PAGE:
The Center for Native American Youth 2020 State of Native Youth Report Release Event
On November 24, 2020 CNAY Celebrated Native American Heritage Month by releasing its annual State of Native Youth Report, centered on the strength and resilience of Native youth.
Native American Heritage Month brought not only celebration but the release of our annual State of Native Youth Report. This year’s report theme was Native youth are Medicine, highlighting the strength and resilience of youth. The report was our first to feature chapters written directly by youth. The cover of this year’s report features a design titled, Sweet Medicine Child, created by Tvli Birdshead (Cheyenne Arapaho, Choctaw, Chickasaw, Oglala). This cover art depicts a Two-Spirited boy at his Sundance, “connecting with the land, and brings a flower to show his relatives.” Tvli explained that he, “wanted to portray how important the upbringing of Native youth is.” The report depicts the ways Native youth are promoting healing in their communities and affirm the resilience of Indigenous peoples.
This year marked our first release event done completely virtual, allowing us to be in community with those across the nation. This year’s report event gave space for each of our young authors to speak on their chapter to best amplify their voice. Our event began with an honor song and prayer by Hokie Clairmont (Lakota & Hochunk) of The Boyz and opening remarks from our Executive Director Nikki Pitre (Coeur D’Alene). CNAY Founder and Board Chair, Senator Byron Dorgan (ret.) joined Youth Advisory Board Chair, Mikah Carlos (O’odham & Piipash) for an interview to reflect on the successes of 2020 and what’s next for 2021. When asked how to best support the numerous Indigenous women who have been elected to office in 2020, Senator Dorgan shared, “with respect to Native American women now in Congress, it is so important for the rest of the people in Congress to begin listening to them.”
We were fortunate to be joined by award-winning artist, Ben Pease (Crow) to interview our 2020 Creative Native Cover Artist winner, Tvli Bridshead. Ben and Tvli reflected on the power of art for social change, Ben sharing, “our thoughts and efforts inside and outside of our communities, we as artist plant seeds and create paths for change.” Tvli explained his artwork more in-depth with our audience, sharing “[I] wanted to encompass my upbringing… with the smoke, I wanted to capture the fluidity of things, especially in regard to gender identities.”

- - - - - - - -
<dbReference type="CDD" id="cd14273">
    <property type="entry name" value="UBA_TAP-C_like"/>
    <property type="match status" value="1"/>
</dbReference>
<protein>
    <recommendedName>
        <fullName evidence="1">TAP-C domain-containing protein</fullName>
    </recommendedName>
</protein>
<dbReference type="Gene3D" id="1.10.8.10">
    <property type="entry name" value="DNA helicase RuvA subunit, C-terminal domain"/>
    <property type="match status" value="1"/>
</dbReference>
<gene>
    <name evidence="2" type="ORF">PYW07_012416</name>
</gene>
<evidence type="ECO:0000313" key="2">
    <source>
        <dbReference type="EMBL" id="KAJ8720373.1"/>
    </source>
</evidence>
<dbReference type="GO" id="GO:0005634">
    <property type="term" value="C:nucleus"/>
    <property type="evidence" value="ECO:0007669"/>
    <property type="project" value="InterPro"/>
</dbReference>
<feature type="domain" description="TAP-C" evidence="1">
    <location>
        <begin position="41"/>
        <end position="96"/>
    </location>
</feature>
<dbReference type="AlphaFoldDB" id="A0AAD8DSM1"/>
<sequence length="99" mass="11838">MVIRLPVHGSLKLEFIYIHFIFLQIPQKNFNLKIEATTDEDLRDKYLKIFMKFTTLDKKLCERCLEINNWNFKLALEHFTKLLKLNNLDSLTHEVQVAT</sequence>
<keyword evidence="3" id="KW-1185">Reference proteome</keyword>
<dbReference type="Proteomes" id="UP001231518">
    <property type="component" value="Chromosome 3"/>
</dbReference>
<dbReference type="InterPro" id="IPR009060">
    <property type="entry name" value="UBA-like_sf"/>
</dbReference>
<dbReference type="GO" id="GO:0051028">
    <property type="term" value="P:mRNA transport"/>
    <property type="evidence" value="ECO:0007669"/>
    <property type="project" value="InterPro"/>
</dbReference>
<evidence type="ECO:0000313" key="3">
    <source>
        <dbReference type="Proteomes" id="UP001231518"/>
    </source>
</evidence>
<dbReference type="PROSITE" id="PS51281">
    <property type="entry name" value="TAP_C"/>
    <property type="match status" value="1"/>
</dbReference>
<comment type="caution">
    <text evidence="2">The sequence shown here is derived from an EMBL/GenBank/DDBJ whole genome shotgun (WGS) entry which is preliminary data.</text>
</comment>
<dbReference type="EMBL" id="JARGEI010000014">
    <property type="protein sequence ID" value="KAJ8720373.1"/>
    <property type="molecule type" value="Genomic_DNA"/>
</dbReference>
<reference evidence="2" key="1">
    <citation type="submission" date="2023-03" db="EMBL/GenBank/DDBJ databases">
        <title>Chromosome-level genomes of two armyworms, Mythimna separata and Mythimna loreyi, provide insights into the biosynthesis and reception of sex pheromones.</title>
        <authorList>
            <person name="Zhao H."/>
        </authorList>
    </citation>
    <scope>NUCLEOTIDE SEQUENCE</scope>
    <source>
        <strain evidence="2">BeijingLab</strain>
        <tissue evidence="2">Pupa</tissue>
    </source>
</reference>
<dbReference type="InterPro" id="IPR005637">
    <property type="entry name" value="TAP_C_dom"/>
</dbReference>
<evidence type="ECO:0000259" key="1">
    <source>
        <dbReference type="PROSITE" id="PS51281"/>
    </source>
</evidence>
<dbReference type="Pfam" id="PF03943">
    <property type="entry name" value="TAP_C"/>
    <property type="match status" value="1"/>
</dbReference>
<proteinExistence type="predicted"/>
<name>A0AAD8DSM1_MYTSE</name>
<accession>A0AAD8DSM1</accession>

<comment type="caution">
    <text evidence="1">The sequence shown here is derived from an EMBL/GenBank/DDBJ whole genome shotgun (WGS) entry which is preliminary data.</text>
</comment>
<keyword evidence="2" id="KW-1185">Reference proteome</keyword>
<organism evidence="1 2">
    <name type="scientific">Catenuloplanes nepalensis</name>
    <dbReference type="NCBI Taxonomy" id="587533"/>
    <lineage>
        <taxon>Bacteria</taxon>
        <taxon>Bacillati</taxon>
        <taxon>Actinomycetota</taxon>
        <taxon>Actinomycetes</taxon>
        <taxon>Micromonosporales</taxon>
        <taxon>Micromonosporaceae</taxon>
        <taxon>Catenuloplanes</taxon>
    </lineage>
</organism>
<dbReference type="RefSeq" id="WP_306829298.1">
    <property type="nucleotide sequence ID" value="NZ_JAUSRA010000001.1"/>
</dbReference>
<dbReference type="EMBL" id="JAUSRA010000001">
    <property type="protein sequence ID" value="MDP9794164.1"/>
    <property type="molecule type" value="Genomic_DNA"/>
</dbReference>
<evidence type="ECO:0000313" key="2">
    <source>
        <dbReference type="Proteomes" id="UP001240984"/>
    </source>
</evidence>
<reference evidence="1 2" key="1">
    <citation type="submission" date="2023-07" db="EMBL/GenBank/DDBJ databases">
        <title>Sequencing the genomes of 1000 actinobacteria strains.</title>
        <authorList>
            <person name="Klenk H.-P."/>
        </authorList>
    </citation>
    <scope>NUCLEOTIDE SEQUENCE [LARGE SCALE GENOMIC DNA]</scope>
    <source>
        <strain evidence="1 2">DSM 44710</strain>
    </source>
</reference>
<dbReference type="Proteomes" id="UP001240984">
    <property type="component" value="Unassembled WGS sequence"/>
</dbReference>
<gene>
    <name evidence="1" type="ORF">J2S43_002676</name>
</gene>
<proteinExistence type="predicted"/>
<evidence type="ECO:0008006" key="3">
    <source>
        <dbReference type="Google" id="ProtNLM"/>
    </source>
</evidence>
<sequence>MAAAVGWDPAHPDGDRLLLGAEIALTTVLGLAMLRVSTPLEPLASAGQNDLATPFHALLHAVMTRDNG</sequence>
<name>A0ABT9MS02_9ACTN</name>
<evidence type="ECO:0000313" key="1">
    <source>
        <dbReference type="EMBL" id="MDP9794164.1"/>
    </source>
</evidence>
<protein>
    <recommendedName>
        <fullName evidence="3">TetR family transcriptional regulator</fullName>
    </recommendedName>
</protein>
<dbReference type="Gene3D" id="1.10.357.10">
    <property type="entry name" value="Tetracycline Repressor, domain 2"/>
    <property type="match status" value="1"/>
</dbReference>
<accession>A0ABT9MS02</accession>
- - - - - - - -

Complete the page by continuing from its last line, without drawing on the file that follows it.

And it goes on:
Our event then spotlighted our authors with our moderators, Sean Snyder (Navajo & Ute) and Adrian Stevens (Ute, Shoshone Bannock, & San Carlos Apache). CNAY Gen-I and Special Projects Intern, Kendra Becenti (Navajo Nation)(Photo courtesy of Ben Pease) began the event discussing her two authored chapters, Health and Wellness and Citizenship and Sovereignty. Throughout her chapters Kendra uplifted the data from the Indigenous Futures Survey, which she shared will, “allow us to advocate for ourselves.” Kendra discussed the critical role youth have played amid the COVID-19 pandemic, “Native youth have stepped up to support their communities and bring relief to their communities.”
CNAY Youth Advisory Board member, Sam Schimmel (Siberian Yupik & Kenaitze Indian) explored his chapter focusing on Education and Jobs. Sam promoted the importance of re-thinking the dominate education system to best support Native youth, including increasing Native teachers. He shared the importance of adopting cultural practices into career pipeline programs to merge traditional and Western knowledge systems.
“We go around our communities, we talk to our elders, and we generate feedback and conclusions that way,” Schimmel said. “There needs to be an understanding that sometimes community does have to come first. That does not mean that work comes second. It means that when the two work together there are limitless possibilities.”
Lexie James (Hopi & Tewa) who is a 2020 Gen-I Ambassador for Land Conservation joined to share her perspective of the Sacred Sites, Lands and Waterways chapter. When reflecting on the importance of the land, Lexie stated, “these aren’t just sacred sites that are there to be there. You need to understand that there were people that once lived there to protect that land. That’s part of who we are.” She continued to share the importance of young people being involved with conservation efforts, “the land takes care of us and we need to in turn take care of her.”
Youth Advisory Board member Autumn Adams (Yakama Nation) contribute a COVID-19 policy timeline for the report. While joining us for the release event, Autumn touched on the importance of young people understanding and participating in the creation of policy. “Young people are our future. There shouldn’t be anything written for us without us.” She ended our evening together by reminding us all that young people can create collective action and change, “It takes a village of people. It takes all of us working together to create that wave.”
Our last chapter, Systems Involving Youth, was written by CNAY Youth Advisory Board member, Isabel Coronado (Muscogee Creek). Her work explored the nuanced policies and systems that impact the lives of Native youth, including the incarceration and foster system. She closed her discussion with a powerful reminder to the audience, “None of our youth are disposable, no matter their past. All of us are important.”